|Major Groups > Gilled Mushrooms > Dark-Spored > Tapinella > Tapinella atrotomentosa|
by Michael Kuo
Here is a very distinctive and subtly beautiful mushroom. Found throughout northern North America and through the Appalachians, Tapinella atrotomentosa is easily recognized by its habitat on conifer stumps and decaying conifer logs; its gills, which run deeply down the stem and which are separable as a layer (see the illustration); and its velvety, dark brown to black stem.
Older field guides treat this mushroom as "Paxillus atrotomentosus," but the classic members of the genus Paxillus, like Paxillus involutus, are terrestrial and mycorrhizal; in contrast, species of Tapinella (see Tapinella panuoides for another example) are wood-decomposing saprobes.
Although chemical testing is probably not needed in order to successfully identify Tapinella atrotomentosa, its reaction to common household ammonia is so striking, purple, and unexpected that I recommend the test just for the fun of it.
Ecology: Saprobic; growing alone or in groups, sometimes in clusters, on conifer stumps, decaying conifer wood, or on living conifers--also reported on the wood of madrone; causing a brown rot; summer and fall; widely distributed in northern North America and the Appalachian Mountains. The illustrated and described collections are from Michigan, Minnesota, Kentucky, and Ohio.
Cap: 5-14 cm; broadly convex, becoming flat or shallowly vase-shaped; dry; densely to finely velvety; brownish yellow to yellow brown or reddish brown when young; usually becoming darker brown in age, but sometimes retaining a yellowish margin; the margin inrolled at first, often becoming widely scalloped in old age.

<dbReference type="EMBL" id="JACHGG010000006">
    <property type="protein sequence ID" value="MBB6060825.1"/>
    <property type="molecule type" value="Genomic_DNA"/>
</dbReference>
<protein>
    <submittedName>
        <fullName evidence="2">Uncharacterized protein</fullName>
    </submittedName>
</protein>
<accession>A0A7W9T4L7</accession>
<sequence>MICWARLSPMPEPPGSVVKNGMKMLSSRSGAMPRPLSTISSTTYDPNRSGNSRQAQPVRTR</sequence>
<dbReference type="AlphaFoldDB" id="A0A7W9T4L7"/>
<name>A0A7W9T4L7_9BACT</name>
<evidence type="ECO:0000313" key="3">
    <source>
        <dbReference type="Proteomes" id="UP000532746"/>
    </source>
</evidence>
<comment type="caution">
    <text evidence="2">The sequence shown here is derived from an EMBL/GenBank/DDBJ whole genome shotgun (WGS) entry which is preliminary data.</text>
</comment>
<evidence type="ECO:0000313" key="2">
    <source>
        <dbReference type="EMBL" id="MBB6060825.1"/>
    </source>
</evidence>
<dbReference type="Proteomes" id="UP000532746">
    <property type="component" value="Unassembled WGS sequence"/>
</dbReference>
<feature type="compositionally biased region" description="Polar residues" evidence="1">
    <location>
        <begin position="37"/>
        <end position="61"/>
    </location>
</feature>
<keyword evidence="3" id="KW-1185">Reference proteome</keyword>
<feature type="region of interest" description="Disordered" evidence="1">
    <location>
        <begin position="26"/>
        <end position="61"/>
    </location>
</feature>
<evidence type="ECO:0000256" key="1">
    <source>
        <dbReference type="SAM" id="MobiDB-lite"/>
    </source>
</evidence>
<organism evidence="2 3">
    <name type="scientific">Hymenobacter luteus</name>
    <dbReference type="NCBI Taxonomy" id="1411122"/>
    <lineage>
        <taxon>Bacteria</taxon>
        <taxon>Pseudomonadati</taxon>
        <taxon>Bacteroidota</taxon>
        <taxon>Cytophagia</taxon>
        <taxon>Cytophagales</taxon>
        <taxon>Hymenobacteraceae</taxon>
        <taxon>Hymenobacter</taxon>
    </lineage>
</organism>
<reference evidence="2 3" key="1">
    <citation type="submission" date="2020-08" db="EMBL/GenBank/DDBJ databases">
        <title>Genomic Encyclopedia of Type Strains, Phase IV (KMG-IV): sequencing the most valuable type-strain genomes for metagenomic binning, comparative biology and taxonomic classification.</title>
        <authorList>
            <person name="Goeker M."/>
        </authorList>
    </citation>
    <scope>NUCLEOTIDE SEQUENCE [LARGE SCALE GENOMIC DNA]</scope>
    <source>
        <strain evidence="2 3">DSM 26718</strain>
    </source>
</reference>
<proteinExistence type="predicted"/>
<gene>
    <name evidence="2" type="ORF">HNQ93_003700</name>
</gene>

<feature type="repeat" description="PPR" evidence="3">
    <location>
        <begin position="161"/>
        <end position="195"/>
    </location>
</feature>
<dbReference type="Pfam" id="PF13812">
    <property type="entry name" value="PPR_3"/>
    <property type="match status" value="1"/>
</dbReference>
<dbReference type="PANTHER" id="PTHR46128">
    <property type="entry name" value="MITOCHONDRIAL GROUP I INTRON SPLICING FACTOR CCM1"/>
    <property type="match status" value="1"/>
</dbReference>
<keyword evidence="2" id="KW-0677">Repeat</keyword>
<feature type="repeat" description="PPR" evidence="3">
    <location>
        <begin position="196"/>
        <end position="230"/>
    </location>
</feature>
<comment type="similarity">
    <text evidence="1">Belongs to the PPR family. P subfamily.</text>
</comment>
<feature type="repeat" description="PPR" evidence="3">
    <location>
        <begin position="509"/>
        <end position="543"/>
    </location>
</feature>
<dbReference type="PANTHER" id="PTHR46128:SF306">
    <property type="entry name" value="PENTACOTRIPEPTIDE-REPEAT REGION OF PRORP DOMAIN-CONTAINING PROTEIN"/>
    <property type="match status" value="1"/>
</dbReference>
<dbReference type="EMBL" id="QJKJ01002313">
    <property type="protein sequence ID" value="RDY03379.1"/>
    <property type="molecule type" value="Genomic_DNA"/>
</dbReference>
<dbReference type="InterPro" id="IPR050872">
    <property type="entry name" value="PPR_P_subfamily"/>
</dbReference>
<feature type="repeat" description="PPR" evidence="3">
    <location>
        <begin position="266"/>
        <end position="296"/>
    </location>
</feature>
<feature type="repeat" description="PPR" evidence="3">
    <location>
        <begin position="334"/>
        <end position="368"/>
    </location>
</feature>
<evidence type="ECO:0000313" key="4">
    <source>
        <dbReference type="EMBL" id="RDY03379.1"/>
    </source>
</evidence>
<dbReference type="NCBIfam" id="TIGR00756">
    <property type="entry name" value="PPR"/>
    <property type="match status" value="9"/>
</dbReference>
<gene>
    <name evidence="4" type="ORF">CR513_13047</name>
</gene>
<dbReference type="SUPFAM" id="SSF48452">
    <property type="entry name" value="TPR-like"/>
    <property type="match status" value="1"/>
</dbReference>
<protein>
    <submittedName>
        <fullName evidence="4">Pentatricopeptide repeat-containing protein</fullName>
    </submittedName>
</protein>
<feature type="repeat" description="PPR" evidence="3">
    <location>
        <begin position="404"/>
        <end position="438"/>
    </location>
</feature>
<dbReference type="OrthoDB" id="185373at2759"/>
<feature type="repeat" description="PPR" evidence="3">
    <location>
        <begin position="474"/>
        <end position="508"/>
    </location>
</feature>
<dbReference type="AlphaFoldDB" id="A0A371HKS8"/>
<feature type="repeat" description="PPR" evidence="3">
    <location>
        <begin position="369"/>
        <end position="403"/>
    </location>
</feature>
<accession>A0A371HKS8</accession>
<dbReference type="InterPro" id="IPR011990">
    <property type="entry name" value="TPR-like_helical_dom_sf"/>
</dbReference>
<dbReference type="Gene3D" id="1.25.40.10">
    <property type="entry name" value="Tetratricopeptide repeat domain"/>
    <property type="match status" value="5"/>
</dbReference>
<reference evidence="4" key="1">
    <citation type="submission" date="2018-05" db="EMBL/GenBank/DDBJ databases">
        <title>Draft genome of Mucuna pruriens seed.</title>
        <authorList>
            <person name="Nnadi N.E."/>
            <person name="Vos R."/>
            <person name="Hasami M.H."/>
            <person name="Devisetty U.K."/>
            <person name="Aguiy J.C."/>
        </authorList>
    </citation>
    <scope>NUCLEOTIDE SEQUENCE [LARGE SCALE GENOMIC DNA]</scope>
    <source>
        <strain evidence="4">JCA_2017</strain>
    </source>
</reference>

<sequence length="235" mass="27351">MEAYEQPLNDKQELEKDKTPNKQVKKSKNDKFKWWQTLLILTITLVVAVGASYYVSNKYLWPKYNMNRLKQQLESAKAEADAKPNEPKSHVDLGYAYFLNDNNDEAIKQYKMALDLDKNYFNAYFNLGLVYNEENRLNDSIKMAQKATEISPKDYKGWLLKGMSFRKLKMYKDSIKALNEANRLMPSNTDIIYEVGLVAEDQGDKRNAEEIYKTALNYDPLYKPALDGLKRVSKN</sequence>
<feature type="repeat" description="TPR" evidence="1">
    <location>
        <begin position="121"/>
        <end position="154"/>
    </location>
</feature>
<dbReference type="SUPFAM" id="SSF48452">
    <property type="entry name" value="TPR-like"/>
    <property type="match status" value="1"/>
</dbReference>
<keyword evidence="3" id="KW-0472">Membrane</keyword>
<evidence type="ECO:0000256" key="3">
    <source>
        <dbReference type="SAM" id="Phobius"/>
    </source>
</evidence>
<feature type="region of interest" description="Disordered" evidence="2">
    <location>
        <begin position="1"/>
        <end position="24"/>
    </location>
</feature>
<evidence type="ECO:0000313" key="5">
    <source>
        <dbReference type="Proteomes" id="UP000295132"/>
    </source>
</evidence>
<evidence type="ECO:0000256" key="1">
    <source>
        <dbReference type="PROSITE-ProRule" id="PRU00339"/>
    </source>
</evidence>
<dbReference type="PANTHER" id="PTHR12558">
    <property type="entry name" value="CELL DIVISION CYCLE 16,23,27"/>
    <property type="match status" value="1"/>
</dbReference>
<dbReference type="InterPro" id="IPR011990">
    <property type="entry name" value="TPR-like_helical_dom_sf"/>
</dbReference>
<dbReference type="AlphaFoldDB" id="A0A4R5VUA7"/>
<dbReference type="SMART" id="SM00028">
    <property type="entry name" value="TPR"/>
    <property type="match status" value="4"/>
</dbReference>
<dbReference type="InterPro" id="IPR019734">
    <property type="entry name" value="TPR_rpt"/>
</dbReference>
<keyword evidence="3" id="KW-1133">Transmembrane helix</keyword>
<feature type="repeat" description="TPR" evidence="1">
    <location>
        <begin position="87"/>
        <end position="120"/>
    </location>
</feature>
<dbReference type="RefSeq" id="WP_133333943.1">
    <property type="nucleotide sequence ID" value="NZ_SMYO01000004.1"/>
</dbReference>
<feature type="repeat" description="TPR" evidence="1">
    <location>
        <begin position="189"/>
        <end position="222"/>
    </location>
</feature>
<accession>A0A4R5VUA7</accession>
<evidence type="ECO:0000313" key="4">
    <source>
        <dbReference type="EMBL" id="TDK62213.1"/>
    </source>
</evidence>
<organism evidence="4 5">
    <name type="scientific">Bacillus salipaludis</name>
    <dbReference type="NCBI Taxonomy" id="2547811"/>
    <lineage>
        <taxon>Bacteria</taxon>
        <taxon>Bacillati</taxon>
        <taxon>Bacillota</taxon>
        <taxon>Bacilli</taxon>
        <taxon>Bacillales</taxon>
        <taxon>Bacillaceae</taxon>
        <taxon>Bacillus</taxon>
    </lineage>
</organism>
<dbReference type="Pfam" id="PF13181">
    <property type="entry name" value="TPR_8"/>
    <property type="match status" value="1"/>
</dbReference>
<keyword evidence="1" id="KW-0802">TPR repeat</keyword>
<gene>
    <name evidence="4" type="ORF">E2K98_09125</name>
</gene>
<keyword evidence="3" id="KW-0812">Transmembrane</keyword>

Gills: Running down the stem; separable as a layer; close or crowded; short-gills frequent; whitish when young, becoming pale tan or yellowish; frequently forked or with cross-veins near the stem.
Stem: 4-10 cm long; 2-5 cm thick; equal, or swollen in the middle; occasionally off-central or even lateral; thick and sturdy; dry; whitish near the apex, but covered with velvety brown to blackish brown fuzz below.
Flesh: Thick and firm; whitish to yellowish.
Odor and Taste: Not distinctive.
Chemical Reactions: Ammonia bright purple on cap and stem surfaces. KOH black--or flashing green, then resolving to greenish black--on cap and stem surfaces; dirty olive on flesh. Iron salts negative on cap and stem surfaces.
Spore Print: Yellowish brown to brownish yellow.
Microscopic Features: Spores 4-6 x 3-4 µ; ellipsoid; smooth; hyaline in KOH; dextrinoid. Hymenial cystidia not found. Pileipellis a tangle of brownish-in-KOH elements 2.5-5 µ wide; terminal cells cylindric-tubular with rounded to subacute apices, bundled in upright aggregations.
REFERENCES: (Batsch, 1783< Šutara, 1992. (Fries, 1821; Atkinson, 1900; Kauffman, 1918; Smith, Smith & Weber, 1979; Arora, 1986; Breitenbach & Kränzlin, 1991; Phillips, 1991/2005; Lincoff, 1992; Barron, 1999; Roody, 2003; McNeil, 2006; Miller & Miller, 2006; Trudell & Ammirati, 2009; Kuo & Methven, 2014.) Herb. Kuo 09019509, 07200208, 09111004, 07291205.
This site contains no information about the edibility or toxicity of mushrooms.
Cite this page as:
Kuo, M. (2015, January). Tapinella atrotomentosa. Retrieved from the MushroomExpert.Com Web site: http://www.mushroomexpert.com/tapinella_atrotomentosa.html